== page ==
Bangladesh's war crimes court has indicted a Bangladesh-born British Muslim leader for his alleged role in the murder of top intellectuals during the country's 1971 liberation war.
"The court has taken into cognisance the charges of war crimes against Chowdhury Mueen-Uddin and issued a warrant to arrest him," International Crimes Tribunal registrar Nasiruddin Mahmud told the AFP news agency on Thursday.
State prosecutor Syed Haider Ali told AFP that Mueen-Uddin "has been indicted for crimes against humanity and genocide. The charges include the killing of the country's top intellectuals during the 1971 war of liberation".
The country's International Crimes Tribunal has already charged 12 people with war crimes and sentenced to death two people, including the vice-president of the largest Islamic party, Jamaat-e-Islami.
The court also indicted Ashrafuzzaman Khan, a US citizen, on the same charges.
Mueen-Uddin has held senior positions in a host of Islamic organisations in the UK and was involved in the setting up of the Muslim Council of Britain, according to his website.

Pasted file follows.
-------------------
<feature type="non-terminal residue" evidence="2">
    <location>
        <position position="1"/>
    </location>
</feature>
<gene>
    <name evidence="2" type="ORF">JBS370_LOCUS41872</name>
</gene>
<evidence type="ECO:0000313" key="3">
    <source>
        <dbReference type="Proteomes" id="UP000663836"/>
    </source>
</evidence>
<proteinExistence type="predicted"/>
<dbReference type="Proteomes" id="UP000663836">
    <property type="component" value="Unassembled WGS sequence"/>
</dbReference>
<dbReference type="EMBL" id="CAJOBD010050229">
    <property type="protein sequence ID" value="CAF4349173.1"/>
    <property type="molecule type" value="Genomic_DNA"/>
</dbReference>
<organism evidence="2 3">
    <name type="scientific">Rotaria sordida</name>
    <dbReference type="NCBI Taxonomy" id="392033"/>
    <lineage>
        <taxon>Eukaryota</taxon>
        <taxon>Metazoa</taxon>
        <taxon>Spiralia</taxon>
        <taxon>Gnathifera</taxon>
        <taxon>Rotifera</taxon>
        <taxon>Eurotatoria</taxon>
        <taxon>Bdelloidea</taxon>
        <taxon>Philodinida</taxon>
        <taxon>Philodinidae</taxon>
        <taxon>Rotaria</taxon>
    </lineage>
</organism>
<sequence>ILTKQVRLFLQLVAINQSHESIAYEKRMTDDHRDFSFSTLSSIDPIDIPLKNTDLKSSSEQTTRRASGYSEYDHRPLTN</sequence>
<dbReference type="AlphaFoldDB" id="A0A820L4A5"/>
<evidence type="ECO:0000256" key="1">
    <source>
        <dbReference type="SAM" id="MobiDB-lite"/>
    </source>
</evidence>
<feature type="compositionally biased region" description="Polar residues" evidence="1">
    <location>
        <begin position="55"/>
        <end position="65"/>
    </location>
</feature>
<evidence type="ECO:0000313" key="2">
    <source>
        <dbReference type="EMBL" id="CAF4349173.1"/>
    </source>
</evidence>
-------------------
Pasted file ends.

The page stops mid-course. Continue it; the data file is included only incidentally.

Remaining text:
Al Jazeera's Nicolas Haque, reporting from Bangladesh, said that Mueen-Uddin was a "prominent figure in the British-Bangladeshi community",
"Prosecutors of the Bangladesh war crimes tribunal believe he helped Pakistani forces organise targeted killings during the 1971 liberation war Bangladesh fought with Pakistan," he said.
Toby Cadman, Mueen-Uddin's lawyer, told Al Jazeera that he learned of charges of against his client in through the media.
"I would like to make it clear that none of these allegations have ever been formally put to Mr. Mueen-Uddin. There has been no attempt to question Mr Mueen-Uddin or to formally put the allegations to him," he said.
Mueen-Uddin "rejects all these allegations in their entirety. The statements made by members of the Government of Bangladesh are grossly defamatory to my client, wholly untrue and are refuted in their entirety."
Haque said it was unlikely Mueen-Uddin would face trial in Dhaka due to the fact that because Bangladesh has the death penalty there is no extradition agreement between the two countries.
Bangladesh, which was called East Pakistan until 1971, has struggled to come to terms with its violent birth.
The current government says up to three million people were killed in the war, many murdered by locals who collaborated with Pakistani forces.
Prime Minister Sheikh Hasina's government established the tribunal in March 2010 to try the collaborators, but it has been hit by a series of controversies.
A presiding judge resigned in December last year after his leaked internet calls showed he was under pressure from the government to deliver a quick judgement.